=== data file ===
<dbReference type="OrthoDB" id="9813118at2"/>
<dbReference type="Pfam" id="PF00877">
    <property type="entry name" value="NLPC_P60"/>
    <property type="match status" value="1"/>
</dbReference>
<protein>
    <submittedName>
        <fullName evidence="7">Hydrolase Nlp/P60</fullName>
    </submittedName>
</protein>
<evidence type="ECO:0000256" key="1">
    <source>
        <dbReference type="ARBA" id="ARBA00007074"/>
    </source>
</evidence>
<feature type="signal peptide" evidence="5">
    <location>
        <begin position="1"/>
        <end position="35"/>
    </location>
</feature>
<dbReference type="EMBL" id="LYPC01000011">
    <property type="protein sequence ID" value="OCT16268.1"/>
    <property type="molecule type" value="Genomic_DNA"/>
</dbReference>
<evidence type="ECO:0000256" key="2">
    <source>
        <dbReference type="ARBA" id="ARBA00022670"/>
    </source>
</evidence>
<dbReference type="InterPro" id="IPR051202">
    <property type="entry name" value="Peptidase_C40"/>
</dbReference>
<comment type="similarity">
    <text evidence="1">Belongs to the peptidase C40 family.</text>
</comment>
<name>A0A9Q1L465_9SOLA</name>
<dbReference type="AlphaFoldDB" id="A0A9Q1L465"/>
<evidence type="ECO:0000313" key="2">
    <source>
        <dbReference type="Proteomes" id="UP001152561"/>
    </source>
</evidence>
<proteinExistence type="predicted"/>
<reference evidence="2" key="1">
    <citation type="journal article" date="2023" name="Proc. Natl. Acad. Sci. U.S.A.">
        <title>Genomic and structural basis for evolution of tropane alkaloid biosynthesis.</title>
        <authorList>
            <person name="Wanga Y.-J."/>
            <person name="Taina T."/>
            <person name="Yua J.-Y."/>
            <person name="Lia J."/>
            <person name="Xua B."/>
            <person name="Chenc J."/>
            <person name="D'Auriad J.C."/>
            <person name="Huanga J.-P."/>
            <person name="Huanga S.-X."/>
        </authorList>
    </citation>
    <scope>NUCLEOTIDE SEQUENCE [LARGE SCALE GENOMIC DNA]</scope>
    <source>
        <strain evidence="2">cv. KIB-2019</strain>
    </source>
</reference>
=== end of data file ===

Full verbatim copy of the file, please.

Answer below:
<dbReference type="OrthoDB" id="9813118at2"/>
<dbReference type="Pfam" id="PF00877">
    <property type="entry name" value="NLPC_P60"/>
    <property type="match status" value="1"/>
</dbReference>
<protein>
    <submittedName>
        <fullName evidence="7">Hydrolase Nlp/P60</fullName>
    </submittedName>
</protein>
<evidence type="ECO:0000256" key="1">
    <source>
        <dbReference type="ARBA" id="ARBA00007074"/>
    </source>
</evidence>
<feature type="signal peptide" evidence="5">
    <location>
        <begin position="1"/>
        <end position="35"/>
    </location>
</feature>
<dbReference type="EMBL" id="LYPC01000011">
    <property type="protein sequence ID" value="OCT16268.1"/>
    <property type="molecule type" value="Genomic_DNA"/>
</dbReference>
<evidence type="ECO:0000256" key="2">
    <source>
        <dbReference type="ARBA" id="ARBA00022670"/>
    </source>
</evidence>
<dbReference type="InterPro" id="IPR051202">
    <property type="entry name" value="Peptidase_C40"/>
</dbReference>
<comment type="similarity">
    <text evidence="1">Belongs to the peptidase C40 family.</text>
</comment>
<name>A0A9Q1L465_9SOLA</name>
<dbReference type="AlphaFoldDB" id="A0A9Q1L465"/>
<evidence type="ECO:0000313" key="2">
    <source>
        <dbReference type="Proteomes" id="UP001152561"/>
    </source>
</evidence>
<proteinExistence type="predicted"/>
<reference evidence="2" key="1">
    <citation type="journal article" date="2023" name="Proc. Natl. Acad. Sci. U.S.A.">
        <title>Genomic and structural basis for evolution of tropane alkaloid biosynthesis.</title>
        <authorList>
            <person name="Wanga Y.-J."/>
            <person name="Taina T."/>
            <person name="Yua J.-Y."/>
            <person name="Lia J."/>
            <person name="Xua B."/>
            <person name="Chenc J."/>
            <person name="D'Auriad J.C."/>
            <person name="Huanga J.-P."/>
            <person name="Huanga S.-X."/>
        </authorList>
    </citation>
    <scope>NUCLEOTIDE SEQUENCE [LARGE SCALE GENOMIC DNA]</scope>
    <source>
        <strain evidence="2">cv. KIB-2019</strain>
    </source>
</reference>